Details around the coronation of King Charles III are gradually being released as the big day draws nearer.
The monarch and the Queen Consort will be crowned in a ceremony at Westminster Abbey on Saturday 6 May, with the service starting at 11am.
Before and after the coronation itself, Charles and Camilla will travel by coach through central London – here’s everything you need to know about the procession.
What is the coronation route?
The coronation procession route of King Charles III stretches to just 1.3 miles – around a quarter of the length of the late Queen Elizabeth II’s five-mile celebration journey.
After they have been crowned, Charles and the Queen will make their way back from Westminster Abbey via a tried and tested journey.
They will follow Parliament Square, along Whitehall, around Trafalgar Square, through the Admiralty Arch and down The Mall back to Buckingham Palace.
This is the exact reverse of their route to the Abbey earlier in the day. However, it is much shorter than the Queen’s five-mile return expedition around central London, which saw the 27-year-old monarch waving to crowds along Piccadilly, Oxford Street and Regent Street.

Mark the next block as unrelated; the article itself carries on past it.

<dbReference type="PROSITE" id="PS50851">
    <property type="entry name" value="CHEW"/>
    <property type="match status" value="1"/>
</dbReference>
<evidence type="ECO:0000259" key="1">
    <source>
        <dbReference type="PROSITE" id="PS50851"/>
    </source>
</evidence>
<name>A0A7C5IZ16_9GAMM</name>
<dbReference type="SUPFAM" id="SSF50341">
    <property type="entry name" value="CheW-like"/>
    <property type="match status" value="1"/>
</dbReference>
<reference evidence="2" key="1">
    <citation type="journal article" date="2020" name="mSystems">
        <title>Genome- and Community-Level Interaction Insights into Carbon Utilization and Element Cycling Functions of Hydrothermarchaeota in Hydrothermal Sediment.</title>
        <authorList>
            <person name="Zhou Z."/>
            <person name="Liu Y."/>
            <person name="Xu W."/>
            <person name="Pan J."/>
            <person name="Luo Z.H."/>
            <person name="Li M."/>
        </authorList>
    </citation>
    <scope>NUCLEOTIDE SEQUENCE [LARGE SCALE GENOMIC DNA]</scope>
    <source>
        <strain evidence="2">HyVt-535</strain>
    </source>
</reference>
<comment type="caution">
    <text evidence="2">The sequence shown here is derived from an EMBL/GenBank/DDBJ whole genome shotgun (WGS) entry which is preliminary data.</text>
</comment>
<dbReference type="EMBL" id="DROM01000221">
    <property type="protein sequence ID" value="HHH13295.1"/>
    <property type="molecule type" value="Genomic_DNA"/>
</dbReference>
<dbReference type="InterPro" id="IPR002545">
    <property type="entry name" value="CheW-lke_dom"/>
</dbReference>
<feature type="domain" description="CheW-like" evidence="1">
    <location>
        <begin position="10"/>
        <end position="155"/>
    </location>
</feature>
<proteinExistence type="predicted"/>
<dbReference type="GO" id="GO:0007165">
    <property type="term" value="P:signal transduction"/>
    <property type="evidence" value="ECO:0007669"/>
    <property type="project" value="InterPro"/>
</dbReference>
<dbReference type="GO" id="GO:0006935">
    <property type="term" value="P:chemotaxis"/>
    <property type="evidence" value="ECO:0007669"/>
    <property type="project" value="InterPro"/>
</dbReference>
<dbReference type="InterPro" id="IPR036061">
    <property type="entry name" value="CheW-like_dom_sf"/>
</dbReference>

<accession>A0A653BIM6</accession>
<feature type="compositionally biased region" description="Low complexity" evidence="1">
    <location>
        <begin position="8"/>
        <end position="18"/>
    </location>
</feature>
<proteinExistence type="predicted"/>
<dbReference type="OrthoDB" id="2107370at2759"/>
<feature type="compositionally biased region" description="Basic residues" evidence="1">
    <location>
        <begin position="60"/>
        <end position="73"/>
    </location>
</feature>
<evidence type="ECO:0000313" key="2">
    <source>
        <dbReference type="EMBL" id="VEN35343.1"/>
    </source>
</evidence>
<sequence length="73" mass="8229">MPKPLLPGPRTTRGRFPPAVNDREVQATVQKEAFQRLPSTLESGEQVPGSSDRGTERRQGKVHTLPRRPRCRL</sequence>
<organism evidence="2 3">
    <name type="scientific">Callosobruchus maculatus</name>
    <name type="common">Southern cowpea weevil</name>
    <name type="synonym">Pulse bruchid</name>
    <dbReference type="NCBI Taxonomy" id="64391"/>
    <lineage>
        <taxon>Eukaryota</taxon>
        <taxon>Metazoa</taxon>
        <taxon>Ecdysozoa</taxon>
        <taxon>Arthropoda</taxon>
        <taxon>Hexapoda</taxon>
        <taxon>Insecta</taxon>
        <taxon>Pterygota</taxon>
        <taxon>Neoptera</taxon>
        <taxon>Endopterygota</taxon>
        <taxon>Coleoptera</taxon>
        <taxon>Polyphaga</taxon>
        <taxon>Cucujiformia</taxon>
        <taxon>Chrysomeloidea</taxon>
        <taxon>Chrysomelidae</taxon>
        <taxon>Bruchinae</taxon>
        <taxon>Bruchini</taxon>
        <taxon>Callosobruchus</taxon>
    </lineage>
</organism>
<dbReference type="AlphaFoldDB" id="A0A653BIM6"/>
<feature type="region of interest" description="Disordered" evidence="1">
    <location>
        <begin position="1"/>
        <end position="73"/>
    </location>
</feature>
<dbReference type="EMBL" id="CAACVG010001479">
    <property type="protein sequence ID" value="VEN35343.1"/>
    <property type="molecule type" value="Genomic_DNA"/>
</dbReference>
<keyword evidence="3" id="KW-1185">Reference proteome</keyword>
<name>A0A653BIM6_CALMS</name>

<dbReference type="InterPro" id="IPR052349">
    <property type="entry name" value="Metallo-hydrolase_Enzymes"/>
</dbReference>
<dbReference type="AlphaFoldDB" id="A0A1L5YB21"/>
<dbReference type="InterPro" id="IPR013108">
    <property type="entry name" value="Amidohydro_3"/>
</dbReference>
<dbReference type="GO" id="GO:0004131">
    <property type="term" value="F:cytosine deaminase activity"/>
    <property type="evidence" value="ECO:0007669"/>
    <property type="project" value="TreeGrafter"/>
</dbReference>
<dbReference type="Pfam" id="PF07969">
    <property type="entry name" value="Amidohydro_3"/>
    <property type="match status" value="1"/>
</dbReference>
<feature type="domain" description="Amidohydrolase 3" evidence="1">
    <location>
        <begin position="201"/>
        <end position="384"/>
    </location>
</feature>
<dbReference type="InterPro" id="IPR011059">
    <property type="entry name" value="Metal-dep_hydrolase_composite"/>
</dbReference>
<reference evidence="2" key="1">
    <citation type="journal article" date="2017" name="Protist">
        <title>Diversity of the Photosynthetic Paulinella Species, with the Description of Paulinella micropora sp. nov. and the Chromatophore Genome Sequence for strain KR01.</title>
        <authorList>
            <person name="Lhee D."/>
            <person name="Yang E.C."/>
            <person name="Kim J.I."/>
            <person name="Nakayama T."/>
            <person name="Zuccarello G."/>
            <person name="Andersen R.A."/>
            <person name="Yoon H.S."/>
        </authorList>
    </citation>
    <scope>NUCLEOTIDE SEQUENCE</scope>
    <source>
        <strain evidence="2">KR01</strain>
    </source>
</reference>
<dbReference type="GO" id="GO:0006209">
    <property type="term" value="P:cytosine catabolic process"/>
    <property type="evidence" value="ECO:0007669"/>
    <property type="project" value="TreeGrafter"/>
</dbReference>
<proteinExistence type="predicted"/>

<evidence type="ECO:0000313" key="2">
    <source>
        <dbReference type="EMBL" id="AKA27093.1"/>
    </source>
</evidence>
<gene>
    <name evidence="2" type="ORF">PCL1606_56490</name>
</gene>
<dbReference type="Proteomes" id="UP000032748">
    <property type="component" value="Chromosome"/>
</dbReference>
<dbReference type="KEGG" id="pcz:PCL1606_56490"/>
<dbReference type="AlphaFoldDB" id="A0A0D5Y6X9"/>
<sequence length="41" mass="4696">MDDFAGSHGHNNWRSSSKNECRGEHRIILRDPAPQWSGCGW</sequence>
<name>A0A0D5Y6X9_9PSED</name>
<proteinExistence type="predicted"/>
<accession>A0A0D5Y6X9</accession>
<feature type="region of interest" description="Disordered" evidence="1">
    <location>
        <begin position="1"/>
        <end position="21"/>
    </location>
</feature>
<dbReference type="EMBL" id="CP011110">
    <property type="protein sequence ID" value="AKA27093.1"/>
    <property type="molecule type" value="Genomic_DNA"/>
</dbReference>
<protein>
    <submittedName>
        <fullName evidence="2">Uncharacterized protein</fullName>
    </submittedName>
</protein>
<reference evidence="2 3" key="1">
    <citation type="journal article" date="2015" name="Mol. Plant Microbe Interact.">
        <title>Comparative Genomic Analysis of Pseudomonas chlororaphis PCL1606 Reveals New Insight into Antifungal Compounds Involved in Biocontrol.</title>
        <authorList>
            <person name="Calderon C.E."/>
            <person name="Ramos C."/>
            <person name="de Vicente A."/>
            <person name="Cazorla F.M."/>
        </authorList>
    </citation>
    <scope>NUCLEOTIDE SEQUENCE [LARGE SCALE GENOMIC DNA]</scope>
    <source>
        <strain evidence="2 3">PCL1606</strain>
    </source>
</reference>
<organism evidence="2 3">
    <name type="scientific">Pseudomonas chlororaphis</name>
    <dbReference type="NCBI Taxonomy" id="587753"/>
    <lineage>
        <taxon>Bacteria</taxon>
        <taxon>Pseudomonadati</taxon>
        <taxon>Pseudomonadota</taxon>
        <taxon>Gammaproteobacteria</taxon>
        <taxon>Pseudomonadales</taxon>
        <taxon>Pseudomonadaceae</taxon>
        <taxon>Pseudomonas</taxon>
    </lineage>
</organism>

The grand procession in 1953 took two hours and featured tens of thousands of participants, with the two-and-a-half mile cavalcade taking 45 minutes to pass any given point.
The Queen’s journey to her crowning on June 2 1953 was 1.6 miles, taking a slightly longer route than Charles’s by making her way along the Victoria Embankment by the River Thames.
Charles’s shorter routes are understood to have been chosen for practical reasons, with a preference for the familiar journey used on many a royal occasion.
What coach will Charles and Camilla travel in?
Charles and Camilla will travel back to Buckingham Palace in the Gold State Coach, famously criticized by many monarchs, including Elizabeth II, for being uncomfortable.
Only a sovereign and their consort are permitted to travel in the historic coach, which is more than 260 years old. This will be the first time Charles and Camilla have used it.
Martin Oates, senior carriage restorer at the Royal Mews, will walk behind the four-tone carriage in the procession and act as the “brake man” pulling the hand-held T-bar at the back to secure it in place when it stops.
He said the Gold State Coach creaks like an “old galleon” as it rolls along, but runs a lot smoother than it used to.
Elizabeth II once described her journey to and from the coronation in the bumpy carriage as “horrible”. A hot water bottle was strapped under her seat to keep her warm during an unseasonably cold day in June 1953.
Unlike the Queen, Charles and Camilla will travel to the Abbey in the more high-tech Diamond Jubilee State Coach – Mr Oates described it as more like a car with its mod-cons of air conditioning and hydraulic shock absorbers.
Additional reporting from Press Association